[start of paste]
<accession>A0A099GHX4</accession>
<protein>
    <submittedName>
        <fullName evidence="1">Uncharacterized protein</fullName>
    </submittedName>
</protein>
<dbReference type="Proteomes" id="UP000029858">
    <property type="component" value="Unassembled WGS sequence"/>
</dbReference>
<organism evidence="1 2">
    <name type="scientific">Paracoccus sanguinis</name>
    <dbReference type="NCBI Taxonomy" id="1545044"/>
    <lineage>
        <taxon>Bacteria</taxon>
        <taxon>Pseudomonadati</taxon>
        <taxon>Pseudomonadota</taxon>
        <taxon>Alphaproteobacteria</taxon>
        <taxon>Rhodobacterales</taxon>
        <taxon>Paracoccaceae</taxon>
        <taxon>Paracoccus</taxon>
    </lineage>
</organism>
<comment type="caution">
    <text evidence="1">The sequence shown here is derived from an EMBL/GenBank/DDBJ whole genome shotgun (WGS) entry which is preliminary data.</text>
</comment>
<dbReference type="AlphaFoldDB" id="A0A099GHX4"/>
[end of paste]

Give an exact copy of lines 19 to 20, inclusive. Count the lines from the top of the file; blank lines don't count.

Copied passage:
        <taxon>Paracoccaceae</taxon>
        <taxon>Paracoccus</taxon>